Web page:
Half-Half-Half-Half-Half-Elves: TinyHack

I'm naming my first child Pixel, just fyi

So there I am, playing dungeon crawling browser game Legends of Yore on the request of a couple of RPS fans, and I’m thinking to myself- “This isn’t very interesting, is it? I’m a bit bored. I wonder if the IndieGames Blog has a dungeon crawling browser game with a little more to it?”

Of course it does. Say hello to TinyHack. An entire, tiny, randomised RPG played on a field of 9×9 pixels.

Sure, Legends of Yore cradled my attention like you would a sleeping baby for some twenty minutes, and I was done with TinyHack in five minutes, but I left the latter feeling rewarded and fascinated.

It has almost no telegraphing at all, yet if you’ve been playing games for a while then you’ll know to attack monsters until your health is eroded, you’ll know that you need items, and that you’ll want to travel the world map. It’s just obvious.

I found myself trying to imagine what my playing of TinyHack would look like to a non-gamer. It would look like I was fluent in some bizarre language of coloured blocks. Which I am- which we all are, of course. But it’s lovely to be reminded of the fact that all that time spent playing games has built in us a reserve of strange logic that we can barely describe but acts like a key to unlock these imaginary worlds. What I’m saying here is that an indie browser game affected me on a philosophical level and it wasn’t even an arthouse game about death or lonliness. Good job, TinyHack. The rest of you, go play!

Alternatively, if you’re in the mood for something a little less experimental that’ll soak up loads of time and that you’ll be able to play on your work computer, have a nose at Legends of Yore. For what it is, it’s quite well done.


  1. LionsPhil says:

    That’s quite the sudden death screen.

    Aw. It’s not randomly generated.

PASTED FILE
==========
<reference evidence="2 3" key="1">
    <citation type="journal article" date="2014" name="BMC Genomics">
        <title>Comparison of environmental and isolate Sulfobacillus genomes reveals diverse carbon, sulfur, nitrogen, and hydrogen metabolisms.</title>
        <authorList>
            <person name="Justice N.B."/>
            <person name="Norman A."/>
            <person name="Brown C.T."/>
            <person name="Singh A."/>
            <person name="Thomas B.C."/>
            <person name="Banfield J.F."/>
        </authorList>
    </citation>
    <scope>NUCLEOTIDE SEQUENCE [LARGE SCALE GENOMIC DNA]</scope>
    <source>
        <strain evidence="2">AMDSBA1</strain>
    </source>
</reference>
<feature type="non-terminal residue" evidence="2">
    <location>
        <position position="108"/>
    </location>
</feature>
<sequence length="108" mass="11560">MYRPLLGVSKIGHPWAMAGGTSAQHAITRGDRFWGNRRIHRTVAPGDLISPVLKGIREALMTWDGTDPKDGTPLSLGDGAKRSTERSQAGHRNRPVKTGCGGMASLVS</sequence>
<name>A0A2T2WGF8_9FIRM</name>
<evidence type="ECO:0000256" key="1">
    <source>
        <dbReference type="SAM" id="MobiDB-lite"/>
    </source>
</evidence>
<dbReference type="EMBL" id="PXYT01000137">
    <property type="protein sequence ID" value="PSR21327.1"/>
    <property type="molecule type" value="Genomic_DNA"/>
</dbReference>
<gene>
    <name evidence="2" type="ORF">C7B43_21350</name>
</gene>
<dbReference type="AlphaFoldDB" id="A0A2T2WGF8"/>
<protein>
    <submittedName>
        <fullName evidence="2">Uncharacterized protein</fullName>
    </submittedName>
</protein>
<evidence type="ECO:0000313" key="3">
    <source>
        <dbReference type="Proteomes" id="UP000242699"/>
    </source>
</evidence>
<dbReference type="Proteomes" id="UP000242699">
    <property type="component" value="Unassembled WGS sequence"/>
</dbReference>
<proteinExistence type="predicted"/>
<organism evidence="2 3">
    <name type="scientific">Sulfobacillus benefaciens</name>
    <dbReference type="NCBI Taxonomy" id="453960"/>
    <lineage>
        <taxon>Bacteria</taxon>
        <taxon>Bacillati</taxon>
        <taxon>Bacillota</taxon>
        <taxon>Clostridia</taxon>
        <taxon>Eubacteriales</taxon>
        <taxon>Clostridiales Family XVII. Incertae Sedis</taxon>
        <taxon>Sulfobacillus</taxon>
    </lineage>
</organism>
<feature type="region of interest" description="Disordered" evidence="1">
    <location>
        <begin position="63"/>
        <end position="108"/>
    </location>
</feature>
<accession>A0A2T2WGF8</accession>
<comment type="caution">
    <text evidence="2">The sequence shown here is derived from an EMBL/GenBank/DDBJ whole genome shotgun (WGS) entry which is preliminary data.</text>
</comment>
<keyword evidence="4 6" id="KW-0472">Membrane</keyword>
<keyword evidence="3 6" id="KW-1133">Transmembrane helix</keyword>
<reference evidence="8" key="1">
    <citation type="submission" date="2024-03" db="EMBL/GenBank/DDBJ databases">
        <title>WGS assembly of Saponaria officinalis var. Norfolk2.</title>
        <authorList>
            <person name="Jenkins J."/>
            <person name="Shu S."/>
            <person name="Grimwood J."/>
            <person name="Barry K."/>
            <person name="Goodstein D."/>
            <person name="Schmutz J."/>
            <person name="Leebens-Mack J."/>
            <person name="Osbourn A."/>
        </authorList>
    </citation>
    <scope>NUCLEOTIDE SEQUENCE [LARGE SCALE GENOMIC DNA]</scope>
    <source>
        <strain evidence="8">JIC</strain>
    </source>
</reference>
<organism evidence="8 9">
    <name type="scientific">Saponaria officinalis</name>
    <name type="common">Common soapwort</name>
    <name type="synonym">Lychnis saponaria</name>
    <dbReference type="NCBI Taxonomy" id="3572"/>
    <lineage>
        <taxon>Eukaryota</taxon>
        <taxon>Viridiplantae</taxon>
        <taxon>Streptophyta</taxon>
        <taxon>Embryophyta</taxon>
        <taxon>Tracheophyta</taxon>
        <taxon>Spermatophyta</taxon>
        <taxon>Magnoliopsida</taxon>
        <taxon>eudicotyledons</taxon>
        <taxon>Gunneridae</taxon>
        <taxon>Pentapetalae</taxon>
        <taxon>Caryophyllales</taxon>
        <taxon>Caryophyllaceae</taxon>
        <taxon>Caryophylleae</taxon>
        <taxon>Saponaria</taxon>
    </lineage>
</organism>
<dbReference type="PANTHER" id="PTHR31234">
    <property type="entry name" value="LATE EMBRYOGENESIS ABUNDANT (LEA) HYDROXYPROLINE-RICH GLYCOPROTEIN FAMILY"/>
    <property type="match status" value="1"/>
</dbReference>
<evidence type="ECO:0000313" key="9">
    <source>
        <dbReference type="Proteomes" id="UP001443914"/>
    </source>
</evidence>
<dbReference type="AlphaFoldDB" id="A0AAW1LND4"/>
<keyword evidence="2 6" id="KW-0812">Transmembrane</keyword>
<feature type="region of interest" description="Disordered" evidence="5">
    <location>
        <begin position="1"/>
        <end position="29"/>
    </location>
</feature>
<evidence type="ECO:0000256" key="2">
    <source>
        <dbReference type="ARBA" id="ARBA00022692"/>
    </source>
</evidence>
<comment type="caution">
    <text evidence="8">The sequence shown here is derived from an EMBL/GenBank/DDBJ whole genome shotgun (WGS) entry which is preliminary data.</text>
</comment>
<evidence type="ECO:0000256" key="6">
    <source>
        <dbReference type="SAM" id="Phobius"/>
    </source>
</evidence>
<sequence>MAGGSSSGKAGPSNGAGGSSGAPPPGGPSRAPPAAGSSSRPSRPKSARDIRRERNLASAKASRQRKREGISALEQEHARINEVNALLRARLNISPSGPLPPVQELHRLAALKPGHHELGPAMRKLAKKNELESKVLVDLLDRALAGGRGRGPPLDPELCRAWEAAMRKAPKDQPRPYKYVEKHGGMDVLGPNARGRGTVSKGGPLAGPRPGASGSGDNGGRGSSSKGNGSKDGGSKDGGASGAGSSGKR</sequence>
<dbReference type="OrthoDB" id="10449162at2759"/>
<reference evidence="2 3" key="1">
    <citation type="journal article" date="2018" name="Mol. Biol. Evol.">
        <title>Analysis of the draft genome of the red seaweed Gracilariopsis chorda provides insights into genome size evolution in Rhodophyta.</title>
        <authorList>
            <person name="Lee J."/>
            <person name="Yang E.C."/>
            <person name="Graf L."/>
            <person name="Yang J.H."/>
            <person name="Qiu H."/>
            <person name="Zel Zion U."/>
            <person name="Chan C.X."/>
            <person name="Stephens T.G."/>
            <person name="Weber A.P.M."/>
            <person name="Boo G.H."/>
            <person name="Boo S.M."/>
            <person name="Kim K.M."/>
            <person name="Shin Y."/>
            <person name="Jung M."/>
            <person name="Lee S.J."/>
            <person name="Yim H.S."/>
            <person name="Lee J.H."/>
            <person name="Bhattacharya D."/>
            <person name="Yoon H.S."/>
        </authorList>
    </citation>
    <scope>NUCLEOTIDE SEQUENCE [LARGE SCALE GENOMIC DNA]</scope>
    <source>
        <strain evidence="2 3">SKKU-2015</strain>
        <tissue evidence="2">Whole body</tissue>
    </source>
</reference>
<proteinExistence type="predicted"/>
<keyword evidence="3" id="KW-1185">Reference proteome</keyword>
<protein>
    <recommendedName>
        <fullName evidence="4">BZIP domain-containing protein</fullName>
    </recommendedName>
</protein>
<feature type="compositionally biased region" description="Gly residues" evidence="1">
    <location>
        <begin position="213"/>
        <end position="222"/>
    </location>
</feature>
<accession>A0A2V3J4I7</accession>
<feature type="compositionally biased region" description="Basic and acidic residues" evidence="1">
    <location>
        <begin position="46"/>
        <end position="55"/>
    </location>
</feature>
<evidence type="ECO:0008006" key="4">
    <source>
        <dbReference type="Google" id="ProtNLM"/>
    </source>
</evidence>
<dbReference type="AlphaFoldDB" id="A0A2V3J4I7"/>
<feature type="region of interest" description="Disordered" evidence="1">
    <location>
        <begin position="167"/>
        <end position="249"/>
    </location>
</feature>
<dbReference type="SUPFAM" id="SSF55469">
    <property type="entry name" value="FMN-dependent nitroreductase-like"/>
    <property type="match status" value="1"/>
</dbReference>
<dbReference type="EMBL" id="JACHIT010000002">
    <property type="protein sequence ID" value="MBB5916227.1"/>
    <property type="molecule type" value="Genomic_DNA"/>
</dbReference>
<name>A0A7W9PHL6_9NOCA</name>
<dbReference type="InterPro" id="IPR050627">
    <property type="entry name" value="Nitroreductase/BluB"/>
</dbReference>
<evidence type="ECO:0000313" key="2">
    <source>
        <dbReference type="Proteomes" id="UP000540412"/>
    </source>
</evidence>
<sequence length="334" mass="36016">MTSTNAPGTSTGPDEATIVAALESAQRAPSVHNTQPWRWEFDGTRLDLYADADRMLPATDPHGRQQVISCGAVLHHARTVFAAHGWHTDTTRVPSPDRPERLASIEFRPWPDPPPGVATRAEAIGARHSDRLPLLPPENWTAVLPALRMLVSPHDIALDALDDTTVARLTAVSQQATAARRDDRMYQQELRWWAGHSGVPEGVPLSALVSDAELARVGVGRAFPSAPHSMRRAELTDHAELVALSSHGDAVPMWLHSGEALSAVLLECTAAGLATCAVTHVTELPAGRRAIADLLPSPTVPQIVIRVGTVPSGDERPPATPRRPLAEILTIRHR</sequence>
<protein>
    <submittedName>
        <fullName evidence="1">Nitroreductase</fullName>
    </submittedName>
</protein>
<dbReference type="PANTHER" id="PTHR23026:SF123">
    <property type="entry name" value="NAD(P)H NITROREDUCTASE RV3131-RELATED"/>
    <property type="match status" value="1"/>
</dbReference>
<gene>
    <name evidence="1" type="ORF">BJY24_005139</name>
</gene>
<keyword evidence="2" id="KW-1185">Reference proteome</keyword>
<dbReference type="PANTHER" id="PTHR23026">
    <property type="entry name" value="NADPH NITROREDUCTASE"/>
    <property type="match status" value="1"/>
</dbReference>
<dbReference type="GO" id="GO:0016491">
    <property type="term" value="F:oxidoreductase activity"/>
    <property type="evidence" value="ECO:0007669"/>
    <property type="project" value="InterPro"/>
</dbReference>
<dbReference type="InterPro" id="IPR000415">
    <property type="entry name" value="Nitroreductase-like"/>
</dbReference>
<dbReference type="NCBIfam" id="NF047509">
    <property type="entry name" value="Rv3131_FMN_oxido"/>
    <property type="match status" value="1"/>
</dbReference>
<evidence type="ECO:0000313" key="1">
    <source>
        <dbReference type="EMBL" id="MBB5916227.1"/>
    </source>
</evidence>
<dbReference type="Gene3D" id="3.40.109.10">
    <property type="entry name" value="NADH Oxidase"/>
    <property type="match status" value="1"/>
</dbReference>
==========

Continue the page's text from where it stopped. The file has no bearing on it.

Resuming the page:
• BirdsUseStars says:

      The death screen makes it I think.

    • LionsPhil says:

      One of the few “retro” games where I actually felt for a moment like I was back on the Intellivision.


  2. amandachen says:

    That picture shows 9×9 pixels

  3. JFS says:

    It’s cool :D

  4. starclaws says:

    Meh I still prefer link to crawl.akrasiac.org mainly… But Incursion and Desktop Dungeons still fun ;p Keep up the random little unknown games… Love this website for that stuff.

  5. Kieron Gillen says:

    Fuck me, that’s hard.


  6. NikRichards says:

    Going to the pub makes things alot less hard.

  7. Fazer says:

    Am I the only one whose first thought upon looking at the title was Half-Life Ep3?

    Damn you, Quintin, with your tricks!

  8. Man Raised by Puffins says:

    and in the ga…

    No, too easy.

    (Edit: @NikRichards, clearly)

  9. Kdansky says:

    Legends of Yore seems to use the sprite graphics from Realm of the Mad God?

  10. Yargh says:

    this really reminds me of the Denegatron games for some reason
    link to rockstargames.com

  11. LionsPhil says:

    Spoiler: VICTORY! link to users.ecs.soton.ac.uk (and there’s audio)

    I didn’t fight all the dragons (what do you mean it doesn’t say they’re dragons of course they’re dragons) in the fortress, and I’m not sure it’s possible to. Sneaky-sneaky and a bit of scarpering wins the day, out at half-health, no magic, every item they list and all the gold. Even slurped from their fountains. :D